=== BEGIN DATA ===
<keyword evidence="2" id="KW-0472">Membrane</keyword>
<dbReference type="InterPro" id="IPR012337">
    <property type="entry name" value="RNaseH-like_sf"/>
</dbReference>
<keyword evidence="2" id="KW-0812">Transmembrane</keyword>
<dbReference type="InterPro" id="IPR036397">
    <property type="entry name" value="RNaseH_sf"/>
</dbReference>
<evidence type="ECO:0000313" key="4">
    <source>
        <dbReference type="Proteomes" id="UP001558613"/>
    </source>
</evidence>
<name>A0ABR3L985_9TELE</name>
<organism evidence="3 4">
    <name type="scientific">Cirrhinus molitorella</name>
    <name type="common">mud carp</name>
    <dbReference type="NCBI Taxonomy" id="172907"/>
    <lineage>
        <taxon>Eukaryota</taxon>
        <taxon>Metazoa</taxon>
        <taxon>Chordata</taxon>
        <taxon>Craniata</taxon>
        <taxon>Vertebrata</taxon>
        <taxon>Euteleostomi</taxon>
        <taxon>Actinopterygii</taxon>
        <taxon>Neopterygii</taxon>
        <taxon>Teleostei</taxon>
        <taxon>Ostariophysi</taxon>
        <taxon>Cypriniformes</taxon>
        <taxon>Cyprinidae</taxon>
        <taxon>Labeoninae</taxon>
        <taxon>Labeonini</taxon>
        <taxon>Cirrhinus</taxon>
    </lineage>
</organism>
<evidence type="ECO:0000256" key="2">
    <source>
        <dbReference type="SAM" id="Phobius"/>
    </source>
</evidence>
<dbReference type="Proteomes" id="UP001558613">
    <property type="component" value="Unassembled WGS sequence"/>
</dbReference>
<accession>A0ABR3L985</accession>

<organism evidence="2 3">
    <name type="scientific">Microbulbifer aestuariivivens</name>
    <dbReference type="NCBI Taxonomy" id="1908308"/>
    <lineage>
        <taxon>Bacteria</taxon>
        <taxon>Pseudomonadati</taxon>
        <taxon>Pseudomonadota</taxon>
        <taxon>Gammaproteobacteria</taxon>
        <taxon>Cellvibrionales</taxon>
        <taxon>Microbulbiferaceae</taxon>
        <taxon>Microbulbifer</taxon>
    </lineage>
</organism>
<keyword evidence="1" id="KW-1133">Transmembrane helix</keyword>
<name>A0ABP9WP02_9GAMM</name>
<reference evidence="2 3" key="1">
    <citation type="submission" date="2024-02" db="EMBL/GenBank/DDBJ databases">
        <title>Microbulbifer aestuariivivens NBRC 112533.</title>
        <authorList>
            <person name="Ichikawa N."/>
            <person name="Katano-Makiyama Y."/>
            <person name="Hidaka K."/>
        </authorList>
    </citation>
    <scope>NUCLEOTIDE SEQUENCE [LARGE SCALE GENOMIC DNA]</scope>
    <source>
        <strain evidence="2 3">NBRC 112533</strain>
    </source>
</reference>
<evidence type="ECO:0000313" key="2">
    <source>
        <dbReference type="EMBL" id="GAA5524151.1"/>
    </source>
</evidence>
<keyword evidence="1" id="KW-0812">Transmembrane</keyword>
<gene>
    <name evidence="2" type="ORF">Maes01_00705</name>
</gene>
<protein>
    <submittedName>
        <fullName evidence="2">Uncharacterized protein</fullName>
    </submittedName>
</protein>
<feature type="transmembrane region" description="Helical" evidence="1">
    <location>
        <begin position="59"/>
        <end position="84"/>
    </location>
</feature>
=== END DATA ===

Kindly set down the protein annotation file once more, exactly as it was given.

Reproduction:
<keyword evidence="2" id="KW-0472">Membrane</keyword>
<dbReference type="InterPro" id="IPR012337">
    <property type="entry name" value="RNaseH-like_sf"/>
</dbReference>
<keyword evidence="2" id="KW-0812">Transmembrane</keyword>
<dbReference type="InterPro" id="IPR036397">
    <property type="entry name" value="RNaseH_sf"/>
</dbReference>
<evidence type="ECO:0000313" key="4">
    <source>
        <dbReference type="Proteomes" id="UP001558613"/>
    </source>
</evidence>
<name>A0ABR3L985_9TELE</name>
<organism evidence="3 4">
    <name type="scientific">Cirrhinus molitorella</name>
    <name type="common">mud carp</name>
    <dbReference type="NCBI Taxonomy" id="172907"/>
    <lineage>
        <taxon>Eukaryota</taxon>
        <taxon>Metazoa</taxon>
        <taxon>Chordata</taxon>
        <taxon>Craniata</taxon>
        <taxon>Vertebrata</taxon>
        <taxon>Euteleostomi</taxon>
        <taxon>Actinopterygii</taxon>
        <taxon>Neopterygii</taxon>
        <taxon>Teleostei</taxon>
        <taxon>Ostariophysi</taxon>
        <taxon>Cypriniformes</taxon>
        <taxon>Cyprinidae</taxon>
        <taxon>Labeoninae</taxon>
        <taxon>Labeonini</taxon>
        <taxon>Cirrhinus</taxon>
    </lineage>
</organism>
<evidence type="ECO:0000256" key="2">
    <source>
        <dbReference type="SAM" id="Phobius"/>
    </source>
</evidence>
<dbReference type="Proteomes" id="UP001558613">
    <property type="component" value="Unassembled WGS sequence"/>
</dbReference>
<accession>A0ABR3L985</accession>

<organism evidence="2 3">
    <name type="scientific">Microbulbifer aestuariivivens</name>
    <dbReference type="NCBI Taxonomy" id="1908308"/>
    <lineage>
        <taxon>Bacteria</taxon>
        <taxon>Pseudomonadati</taxon>
        <taxon>Pseudomonadota</taxon>
        <taxon>Gammaproteobacteria</taxon>
        <taxon>Cellvibrionales</taxon>
        <taxon>Microbulbiferaceae</taxon>
        <taxon>Microbulbifer</taxon>
    </lineage>
</organism>
<keyword evidence="1" id="KW-1133">Transmembrane helix</keyword>
<name>A0ABP9WP02_9GAMM</name>
<reference evidence="2 3" key="1">
    <citation type="submission" date="2024-02" db="EMBL/GenBank/DDBJ databases">
        <title>Microbulbifer aestuariivivens NBRC 112533.</title>
        <authorList>
            <person name="Ichikawa N."/>
            <person name="Katano-Makiyama Y."/>
            <person name="Hidaka K."/>
        </authorList>
    </citation>
    <scope>NUCLEOTIDE SEQUENCE [LARGE SCALE GENOMIC DNA]</scope>
    <source>
        <strain evidence="2 3">NBRC 112533</strain>
    </source>
</reference>
<evidence type="ECO:0000313" key="2">
    <source>
        <dbReference type="EMBL" id="GAA5524151.1"/>
    </source>
</evidence>
<keyword evidence="1" id="KW-0812">Transmembrane</keyword>
<gene>
    <name evidence="2" type="ORF">Maes01_00705</name>
</gene>
<protein>
    <submittedName>
        <fullName evidence="2">Uncharacterized protein</fullName>
    </submittedName>
</protein>
<feature type="transmembrane region" description="Helical" evidence="1">
    <location>
        <begin position="59"/>
        <end position="84"/>
    </location>
</feature>